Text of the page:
roof thrust problem

I am building a 20 foot wide barn with a gambrel roof. The trusses are specially engineered so that no chords are needed (almost like a scissor truss). This allows me to use the top of the barn as a loft. But, I want to raise the height of the walls on which the trusses are supported by 18 to 24 inches so that I have extra head room on the loft level of the barn. Normally, the floor joists would stop the wall spreading caused by the thrust of the roof, but since I am raising the wall height, that is not the case anymore. Will I have a problem if I don't add any more supports elsewhere (I am not about to use flying buttresses on my barn). One potential solution I have is to use some cross bracing from the top of the wall down inward to the floor joists at an angle every so often along the wall, like:
/ / / |\\ | \\ |----\\--------- |
That way I get the extra head room, and the braces won't be in the way. Any thoughts?
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Personally I would do it just like your little illustration. I would nail the brace onto the rafter itself and down to the joist.. Only 20' wide is not much more than a small shed and the loads have to be small. I'm sure someone will come up with a more complicated way though.

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We had a large two story barn that was constructed exactly as your illustration. It was built about 1900 and is still standing very nicely. We used to load up the second story with a lot of stuff that seemed to do no harm.

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I am encouraged that a barn build this way over a hundred years ago is still standing. Do you remember how often along the wall that the braces were placed? Was it from every rafter (or truss) or more separated. I would think doing it from every rafter would be a bit overkill.
bitternut wrote:

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When we specify raised tie trusses we specify that they sit on glide shoes. These let the trusses spread without inducing lateral loads on the top of the wall.

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I don't know what glide shoes are and couldn't find a good explanation on the net...the trusses I am using are made onsite and use plywood gussets at all of the intersections. A picture can be found here:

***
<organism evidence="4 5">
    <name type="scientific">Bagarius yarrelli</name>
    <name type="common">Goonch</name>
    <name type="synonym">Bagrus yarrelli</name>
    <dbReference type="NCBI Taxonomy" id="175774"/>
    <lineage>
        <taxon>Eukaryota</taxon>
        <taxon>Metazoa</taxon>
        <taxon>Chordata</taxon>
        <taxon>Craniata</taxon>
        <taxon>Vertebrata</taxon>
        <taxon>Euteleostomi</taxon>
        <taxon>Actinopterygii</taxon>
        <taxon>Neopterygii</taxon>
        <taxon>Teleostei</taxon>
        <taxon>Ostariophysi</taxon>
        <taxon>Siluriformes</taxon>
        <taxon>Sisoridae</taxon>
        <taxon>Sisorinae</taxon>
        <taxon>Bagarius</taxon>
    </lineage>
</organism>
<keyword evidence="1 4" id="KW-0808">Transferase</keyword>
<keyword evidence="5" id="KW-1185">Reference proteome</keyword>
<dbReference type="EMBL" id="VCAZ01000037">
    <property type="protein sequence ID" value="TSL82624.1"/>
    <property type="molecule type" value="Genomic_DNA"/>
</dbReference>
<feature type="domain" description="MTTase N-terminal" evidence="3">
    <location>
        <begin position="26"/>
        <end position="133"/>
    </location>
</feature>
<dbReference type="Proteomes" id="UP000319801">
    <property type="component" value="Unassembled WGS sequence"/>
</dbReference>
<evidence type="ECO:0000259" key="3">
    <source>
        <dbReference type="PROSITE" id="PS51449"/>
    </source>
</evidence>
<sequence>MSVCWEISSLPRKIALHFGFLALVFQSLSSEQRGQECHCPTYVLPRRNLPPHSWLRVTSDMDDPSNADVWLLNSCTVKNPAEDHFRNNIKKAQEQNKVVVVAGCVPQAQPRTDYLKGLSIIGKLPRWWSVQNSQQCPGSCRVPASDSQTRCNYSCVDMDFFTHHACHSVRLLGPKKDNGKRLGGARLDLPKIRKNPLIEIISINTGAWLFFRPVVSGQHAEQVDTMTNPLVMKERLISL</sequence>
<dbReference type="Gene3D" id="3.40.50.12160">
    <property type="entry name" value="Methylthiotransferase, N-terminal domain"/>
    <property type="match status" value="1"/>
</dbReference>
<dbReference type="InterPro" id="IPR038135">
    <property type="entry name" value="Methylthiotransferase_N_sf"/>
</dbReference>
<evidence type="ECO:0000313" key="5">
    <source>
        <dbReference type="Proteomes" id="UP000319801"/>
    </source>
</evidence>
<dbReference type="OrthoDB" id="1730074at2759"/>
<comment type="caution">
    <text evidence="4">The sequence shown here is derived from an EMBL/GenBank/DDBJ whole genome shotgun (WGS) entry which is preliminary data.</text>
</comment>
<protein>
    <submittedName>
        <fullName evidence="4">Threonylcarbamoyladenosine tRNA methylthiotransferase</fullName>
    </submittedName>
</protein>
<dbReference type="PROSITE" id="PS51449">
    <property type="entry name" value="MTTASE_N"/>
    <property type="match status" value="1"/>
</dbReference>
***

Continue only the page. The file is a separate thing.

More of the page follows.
http://www.barnplans.com/trusses.html
It's the top picture, although you can't see the truss very well at that angle. Other pictures on the site show a better picture.
Darryl Bailie wrote:

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I am using are made onsite and use plywood

your link answers your question "Engineered trusses are designed to transfer any lateral forces directly downward onto the side walls. This eliminates the need for upstairs post and beam supports"
kickstart
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You must be able to get something like this in the States
http://www.alpeng.co.uk/publications/RoofTruss04.pdf#search=%22cullen%20truss%20clips%22
Darryl

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Darryl Bailie wrote:

The knee walls have to be able to carry the lateral loads from seismic and wind loading. It's not just a question of the truss and truss connections. Balloon framing is probably the easiest way to go.
R
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In a previous post snipped-for-privacy@gmail.com wrote...

One option is to balloon frame the walls to the truss support point.
If the walls are already in place then I suggest you contact a local engineer for a solution. The building inspector, if he is alert, will most likely require an engineered solution anyway.
--
Bob Morrison, PE, SE
R L Morrison Engineering Co
  Click to see the full signature.
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